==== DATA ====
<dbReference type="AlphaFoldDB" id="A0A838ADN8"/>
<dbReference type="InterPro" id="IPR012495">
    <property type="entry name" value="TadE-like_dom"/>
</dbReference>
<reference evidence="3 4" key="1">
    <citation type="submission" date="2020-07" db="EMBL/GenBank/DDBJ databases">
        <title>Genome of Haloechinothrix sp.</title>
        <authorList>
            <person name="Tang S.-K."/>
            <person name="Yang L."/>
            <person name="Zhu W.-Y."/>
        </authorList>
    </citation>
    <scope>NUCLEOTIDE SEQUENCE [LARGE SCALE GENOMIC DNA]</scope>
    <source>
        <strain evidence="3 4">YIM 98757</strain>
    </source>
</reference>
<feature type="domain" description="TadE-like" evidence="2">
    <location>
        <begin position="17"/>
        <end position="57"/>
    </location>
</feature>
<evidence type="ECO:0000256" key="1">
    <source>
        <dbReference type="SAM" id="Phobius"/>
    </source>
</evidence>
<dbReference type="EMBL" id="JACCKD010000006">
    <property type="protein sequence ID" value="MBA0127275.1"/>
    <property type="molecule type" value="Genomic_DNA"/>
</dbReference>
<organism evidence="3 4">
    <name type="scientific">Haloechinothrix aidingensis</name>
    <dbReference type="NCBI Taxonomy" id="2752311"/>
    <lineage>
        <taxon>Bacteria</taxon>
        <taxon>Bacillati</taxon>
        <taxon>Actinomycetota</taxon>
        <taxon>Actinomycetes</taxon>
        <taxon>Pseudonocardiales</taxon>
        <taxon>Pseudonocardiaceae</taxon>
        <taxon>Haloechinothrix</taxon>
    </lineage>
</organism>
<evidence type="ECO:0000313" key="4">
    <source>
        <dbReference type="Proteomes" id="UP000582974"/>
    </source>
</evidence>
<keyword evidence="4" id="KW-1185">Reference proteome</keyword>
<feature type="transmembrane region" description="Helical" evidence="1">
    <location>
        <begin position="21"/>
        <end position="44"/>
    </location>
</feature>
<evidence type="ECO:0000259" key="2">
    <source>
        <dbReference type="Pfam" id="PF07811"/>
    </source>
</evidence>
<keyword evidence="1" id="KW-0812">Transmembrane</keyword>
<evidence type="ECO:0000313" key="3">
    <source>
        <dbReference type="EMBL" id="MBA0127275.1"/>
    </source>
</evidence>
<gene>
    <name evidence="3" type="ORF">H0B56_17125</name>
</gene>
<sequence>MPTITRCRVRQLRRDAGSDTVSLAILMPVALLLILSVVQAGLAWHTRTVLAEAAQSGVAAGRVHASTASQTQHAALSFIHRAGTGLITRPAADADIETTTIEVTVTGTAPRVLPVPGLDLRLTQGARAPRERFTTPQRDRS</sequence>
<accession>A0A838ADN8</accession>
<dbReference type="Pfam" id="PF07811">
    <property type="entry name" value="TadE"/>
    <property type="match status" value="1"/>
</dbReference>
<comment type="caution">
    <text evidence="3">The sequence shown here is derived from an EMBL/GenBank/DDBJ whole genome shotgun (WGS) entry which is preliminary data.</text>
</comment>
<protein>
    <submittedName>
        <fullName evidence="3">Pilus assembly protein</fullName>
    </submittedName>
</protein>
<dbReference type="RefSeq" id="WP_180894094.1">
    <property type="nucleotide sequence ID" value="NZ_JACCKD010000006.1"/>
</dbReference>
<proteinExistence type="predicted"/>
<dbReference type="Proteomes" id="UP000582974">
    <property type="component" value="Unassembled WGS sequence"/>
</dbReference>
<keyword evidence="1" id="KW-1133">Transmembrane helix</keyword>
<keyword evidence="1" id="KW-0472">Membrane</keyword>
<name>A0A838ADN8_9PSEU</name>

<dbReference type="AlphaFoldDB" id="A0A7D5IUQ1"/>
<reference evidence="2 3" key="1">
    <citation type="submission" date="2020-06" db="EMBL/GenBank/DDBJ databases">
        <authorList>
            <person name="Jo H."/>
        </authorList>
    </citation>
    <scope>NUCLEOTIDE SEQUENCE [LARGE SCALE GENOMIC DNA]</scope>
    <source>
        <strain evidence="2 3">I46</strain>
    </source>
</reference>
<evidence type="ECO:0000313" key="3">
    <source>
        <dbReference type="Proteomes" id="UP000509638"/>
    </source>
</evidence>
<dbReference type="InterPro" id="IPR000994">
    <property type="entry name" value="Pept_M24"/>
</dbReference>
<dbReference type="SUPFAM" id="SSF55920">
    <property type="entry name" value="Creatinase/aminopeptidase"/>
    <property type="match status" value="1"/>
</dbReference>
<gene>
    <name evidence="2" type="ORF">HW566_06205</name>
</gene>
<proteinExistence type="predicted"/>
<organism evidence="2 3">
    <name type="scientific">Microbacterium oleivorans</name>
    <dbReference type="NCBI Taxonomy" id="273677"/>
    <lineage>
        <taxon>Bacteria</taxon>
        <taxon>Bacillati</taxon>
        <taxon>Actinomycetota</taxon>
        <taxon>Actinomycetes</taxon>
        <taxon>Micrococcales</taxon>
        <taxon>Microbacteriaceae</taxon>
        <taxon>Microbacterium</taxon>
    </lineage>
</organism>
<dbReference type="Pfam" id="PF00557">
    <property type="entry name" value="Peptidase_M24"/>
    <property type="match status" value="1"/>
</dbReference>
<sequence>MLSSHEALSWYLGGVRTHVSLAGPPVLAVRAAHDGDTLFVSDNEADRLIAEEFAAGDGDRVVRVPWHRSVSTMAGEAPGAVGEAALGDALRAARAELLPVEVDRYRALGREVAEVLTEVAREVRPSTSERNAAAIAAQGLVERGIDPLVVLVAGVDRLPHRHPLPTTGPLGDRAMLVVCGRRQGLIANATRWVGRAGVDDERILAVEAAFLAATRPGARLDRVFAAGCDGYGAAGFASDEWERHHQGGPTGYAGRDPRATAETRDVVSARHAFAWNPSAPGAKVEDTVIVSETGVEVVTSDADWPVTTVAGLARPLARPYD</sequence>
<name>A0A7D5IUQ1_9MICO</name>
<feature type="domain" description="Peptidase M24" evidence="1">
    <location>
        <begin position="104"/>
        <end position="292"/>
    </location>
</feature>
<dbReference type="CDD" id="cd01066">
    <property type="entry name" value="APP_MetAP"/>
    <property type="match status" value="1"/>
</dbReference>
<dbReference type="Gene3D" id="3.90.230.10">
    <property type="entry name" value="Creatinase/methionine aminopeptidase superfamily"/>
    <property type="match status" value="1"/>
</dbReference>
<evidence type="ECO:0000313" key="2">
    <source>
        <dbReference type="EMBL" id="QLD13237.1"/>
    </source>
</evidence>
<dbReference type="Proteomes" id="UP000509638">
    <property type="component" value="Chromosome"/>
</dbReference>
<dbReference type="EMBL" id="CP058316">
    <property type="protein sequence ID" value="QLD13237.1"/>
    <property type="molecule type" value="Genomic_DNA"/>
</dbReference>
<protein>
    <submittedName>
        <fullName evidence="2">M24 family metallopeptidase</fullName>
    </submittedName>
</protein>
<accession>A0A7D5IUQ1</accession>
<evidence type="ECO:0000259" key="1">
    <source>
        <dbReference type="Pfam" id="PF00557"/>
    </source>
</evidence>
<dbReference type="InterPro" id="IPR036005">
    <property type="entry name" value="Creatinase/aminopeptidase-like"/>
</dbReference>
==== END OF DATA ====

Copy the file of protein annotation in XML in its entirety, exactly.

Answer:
<dbReference type="AlphaFoldDB" id="A0A838ADN8"/>
<dbReference type="InterPro" id="IPR012495">
    <property type="entry name" value="TadE-like_dom"/>
</dbReference>
<reference evidence="3 4" key="1">
    <citation type="submission" date="2020-07" db="EMBL/GenBank/DDBJ databases">
        <title>Genome of Haloechinothrix sp.</title>
        <authorList>
            <person name="Tang S.-K."/>
            <person name="Yang L."/>
            <person name="Zhu W.-Y."/>
        </authorList>
    </citation>
    <scope>NUCLEOTIDE SEQUENCE [LARGE SCALE GENOMIC DNA]</scope>
    <source>
        <strain evidence="3 4">YIM 98757</strain>
    </source>
</reference>
<feature type="domain" description="TadE-like" evidence="2">
    <location>
        <begin position="17"/>
        <end position="57"/>
    </location>
</feature>
<evidence type="ECO:0000256" key="1">
    <source>
        <dbReference type="SAM" id="Phobius"/>
    </source>
</evidence>
<dbReference type="EMBL" id="JACCKD010000006">
    <property type="protein sequence ID" value="MBA0127275.1"/>
    <property type="molecule type" value="Genomic_DNA"/>
</dbReference>
<organism evidence="3 4">
    <name type="scientific">Haloechinothrix aidingensis</name>
    <dbReference type="NCBI Taxonomy" id="2752311"/>
    <lineage>
        <taxon>Bacteria</taxon>
        <taxon>Bacillati</taxon>
        <taxon>Actinomycetota</taxon>
        <taxon>Actinomycetes</taxon>
        <taxon>Pseudonocardiales</taxon>
        <taxon>Pseudonocardiaceae</taxon>
        <taxon>Haloechinothrix</taxon>
    </lineage>
</organism>
<evidence type="ECO:0000313" key="4">
    <source>
        <dbReference type="Proteomes" id="UP000582974"/>
    </source>
</evidence>
<keyword evidence="4" id="KW-1185">Reference proteome</keyword>
<feature type="transmembrane region" description="Helical" evidence="1">
    <location>
        <begin position="21"/>
        <end position="44"/>
    </location>
</feature>
<evidence type="ECO:0000259" key="2">
    <source>
        <dbReference type="Pfam" id="PF07811"/>
    </source>
</evidence>
<keyword evidence="1" id="KW-0812">Transmembrane</keyword>
<evidence type="ECO:0000313" key="3">
    <source>
        <dbReference type="EMBL" id="MBA0127275.1"/>
    </source>
</evidence>
<gene>
    <name evidence="3" type="ORF">H0B56_17125</name>
</gene>
<sequence>MPTITRCRVRQLRRDAGSDTVSLAILMPVALLLILSVVQAGLAWHTRTVLAEAAQSGVAAGRVHASTASQTQHAALSFIHRAGTGLITRPAADADIETTTIEVTVTGTAPRVLPVPGLDLRLTQGARAPRERFTTPQRDRS</sequence>
<accession>A0A838ADN8</accession>
<dbReference type="Pfam" id="PF07811">
    <property type="entry name" value="TadE"/>
    <property type="match status" value="1"/>
</dbReference>
<comment type="caution">
    <text evidence="3">The sequence shown here is derived from an EMBL/GenBank/DDBJ whole genome shotgun (WGS) entry which is preliminary data.</text>
</comment>
<protein>
    <submittedName>
        <fullName evidence="3">Pilus assembly protein</fullName>
    </submittedName>
</protein>
<dbReference type="RefSeq" id="WP_180894094.1">
    <property type="nucleotide sequence ID" value="NZ_JACCKD010000006.1"/>
</dbReference>
<proteinExistence type="predicted"/>
<dbReference type="Proteomes" id="UP000582974">
    <property type="component" value="Unassembled WGS sequence"/>
</dbReference>
<keyword evidence="1" id="KW-1133">Transmembrane helix</keyword>
<keyword evidence="1" id="KW-0472">Membrane</keyword>
<name>A0A838ADN8_9PSEU</name>

<dbReference type="AlphaFoldDB" id="A0A7D5IUQ1"/>
<reference evidence="2 3" key="1">
    <citation type="submission" date="2020-06" db="EMBL/GenBank/DDBJ databases">
        <authorList>
            <person name="Jo H."/>
        </authorList>
    </citation>
    <scope>NUCLEOTIDE SEQUENCE [LARGE SCALE GENOMIC DNA]</scope>
    <source>
        <strain evidence="2 3">I46</strain>
    </source>
</reference>
<evidence type="ECO:0000313" key="3">
    <source>
        <dbReference type="Proteomes" id="UP000509638"/>
    </source>
</evidence>
<dbReference type="InterPro" id="IPR000994">
    <property type="entry name" value="Pept_M24"/>
</dbReference>
<dbReference type="SUPFAM" id="SSF55920">
    <property type="entry name" value="Creatinase/aminopeptidase"/>
    <property type="match status" value="1"/>
</dbReference>
<gene>
    <name evidence="2" type="ORF">HW566_06205</name>
</gene>
<proteinExistence type="predicted"/>
<organism evidence="2 3">
    <name type="scientific">Microbacterium oleivorans</name>
    <dbReference type="NCBI Taxonomy" id="273677"/>
    <lineage>
        <taxon>Bacteria</taxon>
        <taxon>Bacillati</taxon>
        <taxon>Actinomycetota</taxon>
        <taxon>Actinomycetes</taxon>
        <taxon>Micrococcales</taxon>
        <taxon>Microbacteriaceae</taxon>
        <taxon>Microbacterium</taxon>
    </lineage>
</organism>
<dbReference type="Pfam" id="PF00557">
    <property type="entry name" value="Peptidase_M24"/>
    <property type="match status" value="1"/>
</dbReference>
<sequence>MLSSHEALSWYLGGVRTHVSLAGPPVLAVRAAHDGDTLFVSDNEADRLIAEEFAAGDGDRVVRVPWHRSVSTMAGEAPGAVGEAALGDALRAARAELLPVEVDRYRALGREVAEVLTEVAREVRPSTSERNAAAIAAQGLVERGIDPLVVLVAGVDRLPHRHPLPTTGPLGDRAMLVVCGRRQGLIANATRWVGRAGVDDERILAVEAAFLAATRPGARLDRVFAAGCDGYGAAGFASDEWERHHQGGPTGYAGRDPRATAETRDVVSARHAFAWNPSAPGAKVEDTVIVSETGVEVVTSDADWPVTTVAGLARPLARPYD</sequence>
<name>A0A7D5IUQ1_9MICO</name>
<feature type="domain" description="Peptidase M24" evidence="1">
    <location>
        <begin position="104"/>
        <end position="292"/>
    </location>
</feature>
<dbReference type="CDD" id="cd01066">
    <property type="entry name" value="APP_MetAP"/>
    <property type="match status" value="1"/>
</dbReference>
<dbReference type="Gene3D" id="3.90.230.10">
    <property type="entry name" value="Creatinase/methionine aminopeptidase superfamily"/>
    <property type="match status" value="1"/>
</dbReference>
<evidence type="ECO:0000313" key="2">
    <source>
        <dbReference type="EMBL" id="QLD13237.1"/>
    </source>
</evidence>
<dbReference type="Proteomes" id="UP000509638">
    <property type="component" value="Chromosome"/>
</dbReference>
<dbReference type="EMBL" id="CP058316">
    <property type="protein sequence ID" value="QLD13237.1"/>
    <property type="molecule type" value="Genomic_DNA"/>
</dbReference>
<protein>
    <submittedName>
        <fullName evidence="2">M24 family metallopeptidase</fullName>
    </submittedName>
</protein>
<accession>A0A7D5IUQ1</accession>
<evidence type="ECO:0000259" key="1">
    <source>
        <dbReference type="Pfam" id="PF00557"/>
    </source>
</evidence>
<dbReference type="InterPro" id="IPR036005">
    <property type="entry name" value="Creatinase/aminopeptidase-like"/>
</dbReference>